problems, particularly itchy skin problems, can be quite
frustrating to deal with, both as a caretaker trying to
help our companion, and as a veterinarian with the same
skin in our companions is a common presentation we see
in the practice of veterinary medicine. Alice has
Pepper, a 4-year-old female West Highland white terrier
that has been licking and chewing her feet for several
months. She has been treated with cortisone in the past,
which brings palliative relief, but itís only
transient. Within a few days of stopping the cortisone
tablets, Pepper begins again to assault her feet. Alice
is very frustrated as is, I suspect, Pepper. Alice is
also concerned about the use of cortisone.
is no question that these itchy skin conditions can be
both frustrating and elusive to diagnose. Logically one
might ask why not just continue to use cortisone?
Unfortunately, long-term cortisone use can cause
problems for our companions. Cortisone is a naturally
occurring substance within the body produced by the
adrenal glands. It is an extremely important compound
for proper body function, and without it, death will
occur. We have been able to give excess cortisone since
the late 1930s and have been doing so for many different
disease processes. With its initial discovery and use,
it was thought that cortisone was a miracle drug for its
ability to bring relief for many ailments. This however,
did not turn out to be the case; soon after its regular
use, problems began to occur.
animals, side effects with short-term use of cortisone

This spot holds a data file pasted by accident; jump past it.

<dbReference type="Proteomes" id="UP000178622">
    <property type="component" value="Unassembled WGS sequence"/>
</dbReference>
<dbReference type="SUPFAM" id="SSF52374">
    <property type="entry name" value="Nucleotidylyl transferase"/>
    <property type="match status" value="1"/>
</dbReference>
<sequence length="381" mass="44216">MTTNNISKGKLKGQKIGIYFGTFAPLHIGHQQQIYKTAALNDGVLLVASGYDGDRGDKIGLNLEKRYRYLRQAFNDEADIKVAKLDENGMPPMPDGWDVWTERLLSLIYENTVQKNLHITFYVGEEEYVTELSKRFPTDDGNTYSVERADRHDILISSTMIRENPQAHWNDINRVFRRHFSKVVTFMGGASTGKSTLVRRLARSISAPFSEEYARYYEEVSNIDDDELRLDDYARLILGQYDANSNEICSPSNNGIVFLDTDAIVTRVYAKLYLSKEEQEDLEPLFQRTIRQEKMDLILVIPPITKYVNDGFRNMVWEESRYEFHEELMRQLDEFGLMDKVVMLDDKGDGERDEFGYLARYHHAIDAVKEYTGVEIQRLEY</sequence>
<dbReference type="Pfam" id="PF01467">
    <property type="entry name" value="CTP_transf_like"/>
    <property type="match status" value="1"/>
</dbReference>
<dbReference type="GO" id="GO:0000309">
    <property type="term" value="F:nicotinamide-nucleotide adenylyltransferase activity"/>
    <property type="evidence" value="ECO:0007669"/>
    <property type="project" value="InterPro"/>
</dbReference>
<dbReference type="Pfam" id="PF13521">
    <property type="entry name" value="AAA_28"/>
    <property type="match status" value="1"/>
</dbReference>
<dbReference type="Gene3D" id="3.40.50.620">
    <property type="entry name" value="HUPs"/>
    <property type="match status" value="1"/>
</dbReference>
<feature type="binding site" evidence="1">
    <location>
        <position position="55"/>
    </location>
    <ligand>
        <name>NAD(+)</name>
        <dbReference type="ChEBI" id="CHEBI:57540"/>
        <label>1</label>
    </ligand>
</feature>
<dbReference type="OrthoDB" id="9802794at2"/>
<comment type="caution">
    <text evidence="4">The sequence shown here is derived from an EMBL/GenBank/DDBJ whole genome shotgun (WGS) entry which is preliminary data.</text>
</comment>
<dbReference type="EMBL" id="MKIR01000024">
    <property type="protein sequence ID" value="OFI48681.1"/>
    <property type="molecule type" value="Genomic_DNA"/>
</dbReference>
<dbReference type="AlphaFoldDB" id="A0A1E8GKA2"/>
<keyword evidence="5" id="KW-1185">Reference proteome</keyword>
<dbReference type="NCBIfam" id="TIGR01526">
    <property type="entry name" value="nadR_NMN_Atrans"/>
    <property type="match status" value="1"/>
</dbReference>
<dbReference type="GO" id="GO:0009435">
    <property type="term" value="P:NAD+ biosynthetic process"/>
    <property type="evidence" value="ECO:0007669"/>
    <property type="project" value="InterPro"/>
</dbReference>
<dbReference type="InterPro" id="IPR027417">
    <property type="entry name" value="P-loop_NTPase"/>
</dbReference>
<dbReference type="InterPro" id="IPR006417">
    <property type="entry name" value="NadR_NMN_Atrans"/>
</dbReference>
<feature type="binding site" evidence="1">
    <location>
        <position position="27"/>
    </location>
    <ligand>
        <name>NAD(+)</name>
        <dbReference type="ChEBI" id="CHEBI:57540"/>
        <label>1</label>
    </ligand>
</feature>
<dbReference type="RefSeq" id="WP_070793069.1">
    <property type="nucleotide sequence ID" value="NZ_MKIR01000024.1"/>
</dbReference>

usually include increased thirst and resulting increased
urination, increased appetite, panting and sometimes
restlessness. The effects are transient and cease once
the medication is stopped. Long-term use can lead to
more serious side effects, including problems with the
immune system and the liver, as well as weakening of
muscle and bone.
Pepperís case, we need to figure out the underlying
reason that she chews her feet and hopefully, with
diagnosis in hand, we can treat the actual disease and
not just the symptoms. Some of the possibilities that
might be considered include allergies (both inhaled and
from food), mange, infection of the skin and autoimmune
of the inhaled variety in dogs can lead to itchy skin.
The key to working with these conditions is trying to
figure out whatís causing the allergy. If we find one
or two offending agents through allergy testing, it can
sometimes be possible to eliminate them from the dogís
environment. If there are many involved allergens,
hypo-sensitization should be considered. This is
accomplished by giving injections to try to desensitize
the patientís immune system to the allergens so they
do not have an intense type of allergic response
allergies are sometimes tough to figure out. But a trial
of a truly hypoallergenic diet for eight to 10 weeks
with no other foods can help to rule out a food allergy
as the cause for the skin problem. If there is a food
allergy, the skin problem should resolve over time on
the special diet.
is the name we give to a parasitic skin disease caused
by tiny "bugs" that burrow into the skin and
cause irritation. The feet can be a target area for one
type of mange called scabies. The good news about this
disease is it can be cured.
of the skin on the feet can be caused by bacteria or
yeast. Either condition is treatable, albeit with
skin disease is a condition where the bodyís own
immune system attacks itself causing sometimes severe
inflammation and irritation. These disorders are
treatable; however, curing them can be difficult.
needs a correct diagnosis for her itchy feet problem.
Then, with the proper treatment, hopefully with reduced
or eliminated use of cortisone, her comfort can be
restored, not to mention Aliceís peace of mind.